Naturalistic explanations also fail to explain the worldwide belief in reptilian winged-serpent deities. In The Supernatural Worldview, a convincing case was made that although naturalism still rules academia, the evidence against it is formidable and mounting. In regard to dragons and plumed serpents, an explanation that makes sense of all the evidence is that ancient peoples were actually worshipping fallen Seraphim, “flying fiery serpents,” or their cousins, but, in this case, representing the Great Red Dragon as the seed of the Nachash.
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Occult Portals for a Luciferian New Age
As detailed in The Supernatural Worldview, pantheistic monism has eclipsed the Christian consensus. As academics increasingly declared the Bible false, people were left with hopeless secularism. When secular humanism crumbled, a new paganism rose to prominence by offering people the significance of a religion without the moral restrictions that a personal God places upon their behavior. Theologian John Frame wrote:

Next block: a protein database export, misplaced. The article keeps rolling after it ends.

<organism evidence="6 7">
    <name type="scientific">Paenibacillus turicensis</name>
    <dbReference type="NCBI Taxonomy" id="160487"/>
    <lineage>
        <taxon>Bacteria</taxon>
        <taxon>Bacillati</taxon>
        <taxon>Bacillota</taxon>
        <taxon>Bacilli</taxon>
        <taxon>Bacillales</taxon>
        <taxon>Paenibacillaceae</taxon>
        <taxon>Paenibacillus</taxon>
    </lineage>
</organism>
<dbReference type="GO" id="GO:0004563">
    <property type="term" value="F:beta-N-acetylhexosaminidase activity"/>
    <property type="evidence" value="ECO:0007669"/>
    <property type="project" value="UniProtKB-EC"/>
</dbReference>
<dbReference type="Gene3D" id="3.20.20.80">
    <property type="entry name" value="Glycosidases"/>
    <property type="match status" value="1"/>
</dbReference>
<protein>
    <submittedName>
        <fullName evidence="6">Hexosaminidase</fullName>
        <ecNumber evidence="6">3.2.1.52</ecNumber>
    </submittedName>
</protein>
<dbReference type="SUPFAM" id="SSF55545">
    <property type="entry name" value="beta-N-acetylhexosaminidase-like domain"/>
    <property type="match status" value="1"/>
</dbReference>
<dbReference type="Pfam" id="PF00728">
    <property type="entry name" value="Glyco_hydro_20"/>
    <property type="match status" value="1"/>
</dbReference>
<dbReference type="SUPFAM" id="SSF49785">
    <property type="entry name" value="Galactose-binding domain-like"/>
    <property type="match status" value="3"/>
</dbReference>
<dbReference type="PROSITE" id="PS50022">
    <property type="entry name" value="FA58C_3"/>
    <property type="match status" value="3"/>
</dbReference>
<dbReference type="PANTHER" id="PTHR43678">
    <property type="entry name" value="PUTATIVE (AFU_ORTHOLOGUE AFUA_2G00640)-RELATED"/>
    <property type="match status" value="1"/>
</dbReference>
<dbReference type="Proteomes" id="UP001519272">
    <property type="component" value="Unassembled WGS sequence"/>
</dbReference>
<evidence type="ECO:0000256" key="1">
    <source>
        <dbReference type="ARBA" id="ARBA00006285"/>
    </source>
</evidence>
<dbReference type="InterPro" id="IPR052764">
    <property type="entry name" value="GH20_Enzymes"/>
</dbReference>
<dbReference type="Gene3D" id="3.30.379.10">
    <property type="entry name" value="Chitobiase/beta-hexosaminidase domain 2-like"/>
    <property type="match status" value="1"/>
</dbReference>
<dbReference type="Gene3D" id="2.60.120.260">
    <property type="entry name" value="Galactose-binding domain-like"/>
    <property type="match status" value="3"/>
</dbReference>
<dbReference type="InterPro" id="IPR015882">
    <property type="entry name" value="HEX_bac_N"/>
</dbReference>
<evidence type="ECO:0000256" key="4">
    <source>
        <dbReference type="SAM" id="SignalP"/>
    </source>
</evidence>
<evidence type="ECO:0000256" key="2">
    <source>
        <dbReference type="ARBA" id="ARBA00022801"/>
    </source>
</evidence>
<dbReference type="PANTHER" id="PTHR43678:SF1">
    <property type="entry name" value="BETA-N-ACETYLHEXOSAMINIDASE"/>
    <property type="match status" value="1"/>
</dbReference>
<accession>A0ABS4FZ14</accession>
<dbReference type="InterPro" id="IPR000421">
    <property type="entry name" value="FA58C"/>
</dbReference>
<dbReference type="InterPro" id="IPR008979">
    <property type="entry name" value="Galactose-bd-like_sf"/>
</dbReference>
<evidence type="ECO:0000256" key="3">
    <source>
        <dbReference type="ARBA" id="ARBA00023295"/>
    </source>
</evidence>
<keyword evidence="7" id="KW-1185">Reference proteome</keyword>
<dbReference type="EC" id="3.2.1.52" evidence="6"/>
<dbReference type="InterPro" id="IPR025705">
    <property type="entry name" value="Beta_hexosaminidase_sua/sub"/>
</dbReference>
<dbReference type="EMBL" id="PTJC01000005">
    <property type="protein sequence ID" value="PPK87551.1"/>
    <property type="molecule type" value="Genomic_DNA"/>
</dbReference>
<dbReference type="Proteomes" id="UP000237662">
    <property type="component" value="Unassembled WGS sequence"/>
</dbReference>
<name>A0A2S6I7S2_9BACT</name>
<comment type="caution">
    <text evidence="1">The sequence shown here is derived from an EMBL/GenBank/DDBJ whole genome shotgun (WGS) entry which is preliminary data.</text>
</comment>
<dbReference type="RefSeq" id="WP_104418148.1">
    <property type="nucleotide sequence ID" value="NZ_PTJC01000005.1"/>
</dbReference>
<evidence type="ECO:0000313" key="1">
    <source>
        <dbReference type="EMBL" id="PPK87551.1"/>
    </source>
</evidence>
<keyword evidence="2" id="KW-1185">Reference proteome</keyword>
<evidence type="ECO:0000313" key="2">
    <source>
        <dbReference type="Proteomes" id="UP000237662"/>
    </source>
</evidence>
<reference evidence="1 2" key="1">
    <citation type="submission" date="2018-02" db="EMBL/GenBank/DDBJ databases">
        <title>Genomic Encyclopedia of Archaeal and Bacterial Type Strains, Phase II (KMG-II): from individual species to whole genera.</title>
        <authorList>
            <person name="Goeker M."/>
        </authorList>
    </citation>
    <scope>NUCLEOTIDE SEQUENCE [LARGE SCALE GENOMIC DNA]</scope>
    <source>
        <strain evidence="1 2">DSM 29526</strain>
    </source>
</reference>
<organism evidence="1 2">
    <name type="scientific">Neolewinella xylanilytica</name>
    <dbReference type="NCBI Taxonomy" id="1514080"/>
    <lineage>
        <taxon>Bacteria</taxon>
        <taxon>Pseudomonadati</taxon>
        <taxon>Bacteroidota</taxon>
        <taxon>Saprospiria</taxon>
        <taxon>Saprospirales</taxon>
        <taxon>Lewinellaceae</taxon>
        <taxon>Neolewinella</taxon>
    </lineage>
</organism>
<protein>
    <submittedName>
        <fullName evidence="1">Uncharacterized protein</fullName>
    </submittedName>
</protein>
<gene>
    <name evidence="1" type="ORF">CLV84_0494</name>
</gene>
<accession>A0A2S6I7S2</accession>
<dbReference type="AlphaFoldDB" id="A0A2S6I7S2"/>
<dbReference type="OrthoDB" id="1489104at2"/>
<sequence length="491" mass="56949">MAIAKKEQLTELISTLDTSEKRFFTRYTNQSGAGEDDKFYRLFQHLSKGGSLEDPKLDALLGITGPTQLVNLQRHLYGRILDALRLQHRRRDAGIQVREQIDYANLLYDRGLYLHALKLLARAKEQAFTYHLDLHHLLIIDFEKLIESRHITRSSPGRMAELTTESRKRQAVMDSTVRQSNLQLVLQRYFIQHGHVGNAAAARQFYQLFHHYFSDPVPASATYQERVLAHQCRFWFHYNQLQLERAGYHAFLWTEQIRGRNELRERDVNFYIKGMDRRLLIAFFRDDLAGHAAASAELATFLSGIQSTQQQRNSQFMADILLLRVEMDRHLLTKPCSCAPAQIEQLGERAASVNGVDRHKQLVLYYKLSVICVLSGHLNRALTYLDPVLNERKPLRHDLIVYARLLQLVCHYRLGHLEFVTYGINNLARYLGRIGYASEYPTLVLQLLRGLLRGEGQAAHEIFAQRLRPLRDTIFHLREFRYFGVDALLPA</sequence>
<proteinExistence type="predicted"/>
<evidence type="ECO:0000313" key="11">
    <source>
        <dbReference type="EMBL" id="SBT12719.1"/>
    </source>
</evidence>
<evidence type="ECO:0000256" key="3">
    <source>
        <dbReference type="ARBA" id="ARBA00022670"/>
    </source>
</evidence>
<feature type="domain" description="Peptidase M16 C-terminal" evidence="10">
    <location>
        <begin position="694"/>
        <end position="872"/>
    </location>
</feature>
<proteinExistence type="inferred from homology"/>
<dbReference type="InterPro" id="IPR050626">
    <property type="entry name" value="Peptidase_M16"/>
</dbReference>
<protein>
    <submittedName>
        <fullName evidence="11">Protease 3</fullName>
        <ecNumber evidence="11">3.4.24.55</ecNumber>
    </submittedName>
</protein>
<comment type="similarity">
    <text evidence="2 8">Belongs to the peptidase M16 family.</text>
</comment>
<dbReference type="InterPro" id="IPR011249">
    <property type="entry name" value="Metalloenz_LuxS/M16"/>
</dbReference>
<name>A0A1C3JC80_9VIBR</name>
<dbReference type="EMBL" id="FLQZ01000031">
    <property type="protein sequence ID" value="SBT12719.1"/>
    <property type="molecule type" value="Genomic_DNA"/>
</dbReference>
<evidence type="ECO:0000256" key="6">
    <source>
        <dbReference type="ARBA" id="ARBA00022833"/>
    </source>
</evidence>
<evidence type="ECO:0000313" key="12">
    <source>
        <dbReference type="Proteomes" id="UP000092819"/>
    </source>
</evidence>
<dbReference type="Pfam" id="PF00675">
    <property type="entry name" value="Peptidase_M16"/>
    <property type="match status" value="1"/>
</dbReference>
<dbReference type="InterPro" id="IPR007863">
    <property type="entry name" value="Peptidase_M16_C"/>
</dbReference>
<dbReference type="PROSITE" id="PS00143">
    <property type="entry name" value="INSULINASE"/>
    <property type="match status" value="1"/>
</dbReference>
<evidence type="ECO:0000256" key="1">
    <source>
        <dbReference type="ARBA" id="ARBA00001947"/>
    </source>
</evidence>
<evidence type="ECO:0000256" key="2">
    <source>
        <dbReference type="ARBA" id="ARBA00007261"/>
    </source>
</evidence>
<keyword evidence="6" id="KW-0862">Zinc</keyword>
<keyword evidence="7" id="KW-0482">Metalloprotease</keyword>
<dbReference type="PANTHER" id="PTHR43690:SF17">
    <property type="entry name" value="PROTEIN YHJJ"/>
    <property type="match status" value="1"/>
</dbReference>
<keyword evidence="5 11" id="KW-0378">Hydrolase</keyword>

Secular humanism, once the movement most feared by Christians, has been replaced by the rise of religious paganism. The hope of some that secularism would bring an end to religion has proved forlorn: this is the most religious age ever. But the religion of this age is as much opposed to biblical Christianity as secular humanism ever was, and as determined to destroy faith in the God of Scripture. And, as an ancient and widespread movement, it has far deeper roots in our cultural consciousness than secular humanism could ever hope to achieve. Indeed, one may look at secular humanism as a form of religious paganism, which has, after a fleeting prominence, yielded to forms of a more profound kind.[v]
While Bible-believing academics were debating atheist philosophers, the general public was at home watching Oprah. America became spiritually pagan, elevating created things over the creator (Romans 1:25). The ideas were not new—a westernized blend of Hinduism and Buddhism positing that “all is one” (oneism) that was wrapped up to look new, but behind the dressing offered no essential differences.